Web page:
May 2021 Newsletter

WRFI's spring Colorado Plateau crew is fast approaching the end of their semester in the desert. The past two months have been full of sand and sun, history and art, millennia-old relationships, revelation and inspiration, and only a little bit of snow. Throughout their WRFI semester, we've kept up with students' reflections on their experiences via periodic blog posts sent to us from the field. Ruminations on slowing down, listening, and reawakening abound in our students' voices from the desert. Check out their thoughts on the WRFI Blog, and stay tuned for a recording of their final presentation from Green River, Utah, coming next week on WRFI's Facebook page!

Do you know an undergraduate student who is sick of virtual lectures? WRFI has an antidote: there are just a few spots left on our fall semester courses this year, and we're eager to work with students in WRFI's particular brand of classroom: the expansive landscapes of the Rocky Mountain West. Scholarships are still available!

Spend a fall semester examining past, present, and future relationships between Montana's diverse human communities and landscapes. During two months backpacking and kayaking across various mountain and river systems in Montana, earn a total of 15 semester credits in Native American Studies, Environmental Studies, and Geography.

Spend a fall or spring semester exploring the issues faced by the cultures and landscapes of the Colorado Plateau. Over two months backpacking and canoeing through the desert canyons of the Southwest, earn a total of 15 semester credits in Native American Studies, Environmental Studies, Geography, and Natural Resource Science & Management.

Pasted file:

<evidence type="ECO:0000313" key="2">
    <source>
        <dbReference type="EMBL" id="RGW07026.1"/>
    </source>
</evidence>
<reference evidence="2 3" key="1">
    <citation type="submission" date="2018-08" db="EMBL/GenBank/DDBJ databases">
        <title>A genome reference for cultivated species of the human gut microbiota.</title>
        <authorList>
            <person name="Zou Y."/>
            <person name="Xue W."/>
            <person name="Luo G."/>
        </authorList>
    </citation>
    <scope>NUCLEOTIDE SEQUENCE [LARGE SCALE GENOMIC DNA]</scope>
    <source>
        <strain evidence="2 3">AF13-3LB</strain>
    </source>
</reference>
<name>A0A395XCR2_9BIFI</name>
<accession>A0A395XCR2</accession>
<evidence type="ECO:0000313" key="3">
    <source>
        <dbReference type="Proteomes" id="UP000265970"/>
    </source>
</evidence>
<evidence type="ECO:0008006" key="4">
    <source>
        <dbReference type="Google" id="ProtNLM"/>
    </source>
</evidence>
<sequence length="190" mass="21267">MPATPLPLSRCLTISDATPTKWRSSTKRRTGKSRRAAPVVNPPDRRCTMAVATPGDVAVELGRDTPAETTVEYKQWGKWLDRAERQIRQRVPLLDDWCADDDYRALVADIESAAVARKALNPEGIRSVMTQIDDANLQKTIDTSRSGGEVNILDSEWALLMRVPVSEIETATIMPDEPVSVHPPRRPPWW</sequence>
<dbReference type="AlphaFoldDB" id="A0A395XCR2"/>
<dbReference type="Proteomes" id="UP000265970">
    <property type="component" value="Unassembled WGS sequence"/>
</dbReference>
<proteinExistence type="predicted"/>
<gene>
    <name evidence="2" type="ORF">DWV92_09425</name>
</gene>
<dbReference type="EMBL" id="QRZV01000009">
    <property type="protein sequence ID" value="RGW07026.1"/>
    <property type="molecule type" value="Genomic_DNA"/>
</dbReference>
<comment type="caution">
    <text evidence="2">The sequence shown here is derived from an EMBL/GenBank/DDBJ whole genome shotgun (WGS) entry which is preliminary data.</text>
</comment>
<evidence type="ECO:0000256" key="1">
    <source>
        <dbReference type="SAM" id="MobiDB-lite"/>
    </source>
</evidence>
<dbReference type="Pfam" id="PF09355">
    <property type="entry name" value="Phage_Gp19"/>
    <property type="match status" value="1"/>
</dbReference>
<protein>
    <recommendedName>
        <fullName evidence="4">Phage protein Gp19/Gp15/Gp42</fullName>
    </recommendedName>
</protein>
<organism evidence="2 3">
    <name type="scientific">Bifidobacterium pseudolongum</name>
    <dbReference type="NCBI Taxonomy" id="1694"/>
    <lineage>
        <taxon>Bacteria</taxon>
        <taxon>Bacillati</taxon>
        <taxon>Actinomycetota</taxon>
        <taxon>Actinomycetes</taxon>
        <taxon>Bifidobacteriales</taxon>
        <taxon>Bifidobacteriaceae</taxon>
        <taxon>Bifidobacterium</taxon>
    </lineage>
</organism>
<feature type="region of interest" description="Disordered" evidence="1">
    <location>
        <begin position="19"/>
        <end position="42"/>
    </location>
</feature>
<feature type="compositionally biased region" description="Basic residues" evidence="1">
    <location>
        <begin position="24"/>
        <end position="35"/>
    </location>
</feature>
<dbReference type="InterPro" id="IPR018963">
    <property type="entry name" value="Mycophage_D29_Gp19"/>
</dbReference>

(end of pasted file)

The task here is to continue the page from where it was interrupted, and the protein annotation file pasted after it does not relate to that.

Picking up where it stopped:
An enormous THANK YOU to everyone who contributed to the Missoula Gives annual nonprofit fundraising campaign earlier this month. When the drive wrapped up, WRFI had received $7,152 from 69 donors, and Missoula's wide network of 164 participating nonprofit organizations raised a whopping $1,220,853! We are so grateful to have such abundant support for the work that we do, and to be a part of such a vibrant community of mission-driven work.

Interested in donating at a future time? You can make a donation anytime via our website, or by mailing a check to WRFI at P.O. Box 7071, Missoula, MT 59807. Thank you for your support!
Meet Christian LaBar
When I first heard about WRFI, I was a sophomore at an expensive liberal arts college where I had begun taking courses in Environmental Studies. Those courses were hard for me. Being a product of the Los Angeles and Chicago suburbs, I had no real concept of the scale of large conservation and wilderness corridors in the Intermountain West, nor an understanding of the people who carved out livings from these often unforgiving landscapes. I was beginning to realize that there was so much that couldn't be taught in a classroom, and I knew I needed to immerse myself in these places to see them, feel them, and try to understand them a little better. My advisor at the time did not see the value in a WRFI program—nothing more than a two-month-long backpacking trip, they thought. So, I packed up, left that college, and moved to Missoula to finish my undergraduate degree in the University of Montana’s Environmental Studies program. My first summer in Montana began with WRFI’s Summer Semester. I know, pretty dreamy. That decision might have been the best one I've ever made.